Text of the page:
University of Veterinary Medicine Vienna - Research portal

Diagrammed Link to Homepage University of Veterinary Medicine, Vienna

Selected Publication:

Publication type: Journal Article
Document type: Full Paper

Year: 2010

Author(s): Kotschwar, AB; Baltacis, A; Peham, C

Title: The influence of different saddle pads on force and pressure changes beneath saddles with excessively wide trees.

Source: Vet J. 2010; 184(3):322-325



Authors Vetmeduni Vienna:

Kotschwar Anja
Peham Christian

Vetmed Research Units
University Equine Clinic, Clinical Unit of Equine Surgery


Abstract:
This study was performed to investigate the forces and pressure distribution under different saddle pads when an excessively wide saddle is used. Eighteen sound horses were ridden on a treadmill at walk and trot. The horses were equipped with a dressage saddle with an excessively wide saddle tree and four different pads (gel, leather, foam and reindeer-fur) used sequentially. For comparison, one measurement was made without a saddle pad. A pressure mat under the pad was used for the collection of kinetic data. Kinematics from the right fore-hoof were required to synchronise the data with the stride cycles. To identify any differences between measurements with and without saddle pads, the maximum overall force (MOF) and pressure distribution in longitudinal and transversal directions were calculated. The saddle pressures and MOF showed significant intra-horse effects. At walk, the foam and gel pads significantly reduced the MOF in 44.4% of cases, whereas at the trot, the gel and reindeer-fur pads significantly reduced MOF in 61.1% of subjects. The leather pad increased MOF in the highest number of horses at walk (27.8%) and trot (33.3%), although these results did not reach significance after inter-horse effects were included. The choice of a saddle pad to improve the fit of an excessively wide saddle should therefore be based on highly individual criteria for each horse.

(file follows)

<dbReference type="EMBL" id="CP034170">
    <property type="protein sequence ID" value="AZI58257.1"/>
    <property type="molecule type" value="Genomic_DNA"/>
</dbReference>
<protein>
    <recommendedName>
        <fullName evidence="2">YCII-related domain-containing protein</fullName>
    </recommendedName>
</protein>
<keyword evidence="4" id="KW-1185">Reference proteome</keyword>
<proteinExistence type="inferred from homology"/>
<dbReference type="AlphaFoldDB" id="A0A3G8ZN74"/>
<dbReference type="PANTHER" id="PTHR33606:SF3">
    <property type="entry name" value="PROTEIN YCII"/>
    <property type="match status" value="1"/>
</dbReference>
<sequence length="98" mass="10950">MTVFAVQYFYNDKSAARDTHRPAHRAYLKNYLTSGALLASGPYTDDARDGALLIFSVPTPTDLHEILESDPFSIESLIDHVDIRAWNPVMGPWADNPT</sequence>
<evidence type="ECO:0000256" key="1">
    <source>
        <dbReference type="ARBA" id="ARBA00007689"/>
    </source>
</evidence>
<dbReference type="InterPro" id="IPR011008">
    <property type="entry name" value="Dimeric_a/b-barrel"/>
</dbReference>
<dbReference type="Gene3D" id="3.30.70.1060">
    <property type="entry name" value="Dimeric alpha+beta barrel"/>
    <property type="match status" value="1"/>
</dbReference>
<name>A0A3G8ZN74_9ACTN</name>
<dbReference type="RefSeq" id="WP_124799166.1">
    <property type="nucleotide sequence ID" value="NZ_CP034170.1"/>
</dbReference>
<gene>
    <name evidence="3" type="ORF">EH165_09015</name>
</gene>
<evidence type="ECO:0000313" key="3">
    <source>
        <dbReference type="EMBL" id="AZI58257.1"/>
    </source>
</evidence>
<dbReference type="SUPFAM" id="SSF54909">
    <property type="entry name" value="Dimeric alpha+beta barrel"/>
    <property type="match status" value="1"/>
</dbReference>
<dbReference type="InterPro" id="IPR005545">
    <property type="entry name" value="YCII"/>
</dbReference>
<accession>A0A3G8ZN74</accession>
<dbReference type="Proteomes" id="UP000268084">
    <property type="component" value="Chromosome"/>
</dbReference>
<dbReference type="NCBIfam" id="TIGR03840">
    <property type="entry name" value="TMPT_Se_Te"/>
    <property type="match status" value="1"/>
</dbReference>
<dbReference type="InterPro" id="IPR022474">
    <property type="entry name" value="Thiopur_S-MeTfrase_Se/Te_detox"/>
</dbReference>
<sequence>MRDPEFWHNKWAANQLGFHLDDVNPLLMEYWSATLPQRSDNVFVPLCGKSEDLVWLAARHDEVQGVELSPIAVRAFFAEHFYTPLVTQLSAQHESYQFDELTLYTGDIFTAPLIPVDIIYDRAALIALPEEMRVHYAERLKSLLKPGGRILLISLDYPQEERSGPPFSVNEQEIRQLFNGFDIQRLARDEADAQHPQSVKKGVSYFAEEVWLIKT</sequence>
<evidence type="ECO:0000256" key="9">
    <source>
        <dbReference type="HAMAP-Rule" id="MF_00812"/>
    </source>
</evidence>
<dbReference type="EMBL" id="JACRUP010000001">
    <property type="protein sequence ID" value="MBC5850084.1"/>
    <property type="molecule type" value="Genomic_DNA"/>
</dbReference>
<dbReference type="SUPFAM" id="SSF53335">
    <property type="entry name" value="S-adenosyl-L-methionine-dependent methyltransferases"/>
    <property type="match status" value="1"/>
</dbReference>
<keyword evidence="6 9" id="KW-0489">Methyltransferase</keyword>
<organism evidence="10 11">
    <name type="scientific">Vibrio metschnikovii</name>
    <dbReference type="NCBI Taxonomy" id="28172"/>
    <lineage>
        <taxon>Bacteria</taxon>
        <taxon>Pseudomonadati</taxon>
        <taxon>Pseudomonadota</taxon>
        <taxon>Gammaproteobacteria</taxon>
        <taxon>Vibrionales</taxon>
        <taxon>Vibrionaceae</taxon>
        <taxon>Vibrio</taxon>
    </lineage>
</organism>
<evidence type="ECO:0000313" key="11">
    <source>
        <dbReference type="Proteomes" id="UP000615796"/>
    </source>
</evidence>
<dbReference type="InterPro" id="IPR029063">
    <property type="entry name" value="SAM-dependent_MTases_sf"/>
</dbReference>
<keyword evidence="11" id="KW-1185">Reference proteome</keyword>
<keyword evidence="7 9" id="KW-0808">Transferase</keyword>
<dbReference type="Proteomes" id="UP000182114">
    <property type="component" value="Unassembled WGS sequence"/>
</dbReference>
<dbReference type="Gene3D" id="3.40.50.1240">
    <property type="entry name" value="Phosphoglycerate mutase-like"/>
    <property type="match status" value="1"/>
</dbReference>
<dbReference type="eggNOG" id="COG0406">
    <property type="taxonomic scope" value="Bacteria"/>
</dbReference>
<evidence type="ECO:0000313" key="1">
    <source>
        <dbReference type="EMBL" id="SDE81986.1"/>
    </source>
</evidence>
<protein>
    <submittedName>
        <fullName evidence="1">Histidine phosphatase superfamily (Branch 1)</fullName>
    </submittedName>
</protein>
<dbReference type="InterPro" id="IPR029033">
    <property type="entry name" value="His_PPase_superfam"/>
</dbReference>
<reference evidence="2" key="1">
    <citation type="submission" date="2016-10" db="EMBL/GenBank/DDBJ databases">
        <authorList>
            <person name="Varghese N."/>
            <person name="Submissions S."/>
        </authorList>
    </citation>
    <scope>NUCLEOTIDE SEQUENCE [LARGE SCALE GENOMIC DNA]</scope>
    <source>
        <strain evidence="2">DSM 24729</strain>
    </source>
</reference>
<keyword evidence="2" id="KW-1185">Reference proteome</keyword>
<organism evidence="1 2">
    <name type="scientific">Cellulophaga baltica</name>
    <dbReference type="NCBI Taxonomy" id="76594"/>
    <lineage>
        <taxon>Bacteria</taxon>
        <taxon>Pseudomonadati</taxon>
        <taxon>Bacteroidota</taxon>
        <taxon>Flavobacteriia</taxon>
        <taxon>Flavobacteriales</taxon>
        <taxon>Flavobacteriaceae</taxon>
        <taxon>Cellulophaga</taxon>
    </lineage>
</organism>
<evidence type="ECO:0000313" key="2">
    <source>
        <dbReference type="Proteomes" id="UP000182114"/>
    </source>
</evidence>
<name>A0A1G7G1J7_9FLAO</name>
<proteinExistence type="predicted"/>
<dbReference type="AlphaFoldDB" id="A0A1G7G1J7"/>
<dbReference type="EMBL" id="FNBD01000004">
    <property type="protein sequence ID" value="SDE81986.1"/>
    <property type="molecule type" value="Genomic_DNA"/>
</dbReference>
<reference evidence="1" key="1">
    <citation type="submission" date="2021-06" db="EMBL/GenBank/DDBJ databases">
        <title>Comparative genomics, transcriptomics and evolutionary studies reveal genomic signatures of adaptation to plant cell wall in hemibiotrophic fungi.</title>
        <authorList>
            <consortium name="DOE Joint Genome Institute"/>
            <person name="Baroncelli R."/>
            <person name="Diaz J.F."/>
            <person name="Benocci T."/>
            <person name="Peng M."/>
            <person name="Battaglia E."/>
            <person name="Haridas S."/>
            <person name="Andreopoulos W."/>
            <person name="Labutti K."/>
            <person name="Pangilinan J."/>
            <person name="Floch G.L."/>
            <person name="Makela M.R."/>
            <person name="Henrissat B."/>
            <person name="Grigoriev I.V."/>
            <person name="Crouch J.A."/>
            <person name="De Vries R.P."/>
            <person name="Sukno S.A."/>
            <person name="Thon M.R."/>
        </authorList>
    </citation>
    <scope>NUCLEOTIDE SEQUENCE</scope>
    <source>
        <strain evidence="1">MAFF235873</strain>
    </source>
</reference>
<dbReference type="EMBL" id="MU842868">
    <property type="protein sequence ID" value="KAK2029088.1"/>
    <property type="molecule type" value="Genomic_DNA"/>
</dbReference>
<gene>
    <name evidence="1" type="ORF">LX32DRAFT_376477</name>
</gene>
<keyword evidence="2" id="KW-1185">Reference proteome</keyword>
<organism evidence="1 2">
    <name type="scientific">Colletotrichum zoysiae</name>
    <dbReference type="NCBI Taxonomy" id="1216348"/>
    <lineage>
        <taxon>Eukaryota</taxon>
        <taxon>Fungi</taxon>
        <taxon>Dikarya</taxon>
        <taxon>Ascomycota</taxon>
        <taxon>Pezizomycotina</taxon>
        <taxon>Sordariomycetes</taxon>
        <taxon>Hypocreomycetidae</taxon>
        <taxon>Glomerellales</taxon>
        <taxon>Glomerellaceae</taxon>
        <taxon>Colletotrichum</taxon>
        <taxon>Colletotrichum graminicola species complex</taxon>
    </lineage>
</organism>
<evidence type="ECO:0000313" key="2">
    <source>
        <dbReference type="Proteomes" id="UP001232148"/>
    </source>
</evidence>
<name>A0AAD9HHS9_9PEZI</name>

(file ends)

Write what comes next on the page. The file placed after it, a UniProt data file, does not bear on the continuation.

Keywords Pubmed: Animals
Back/physiology*
Biomechanical Phenomena
Female
Gait/physiology
Horses/physiology*
Humans
Male
Physical Conditioning, Animal/instrumentation
Physical Conditioning, Animal/physiology*
Pressure*
Weight-Bearing/physiology*


© University of Veterinary Medicine ViennaHelp and Downloads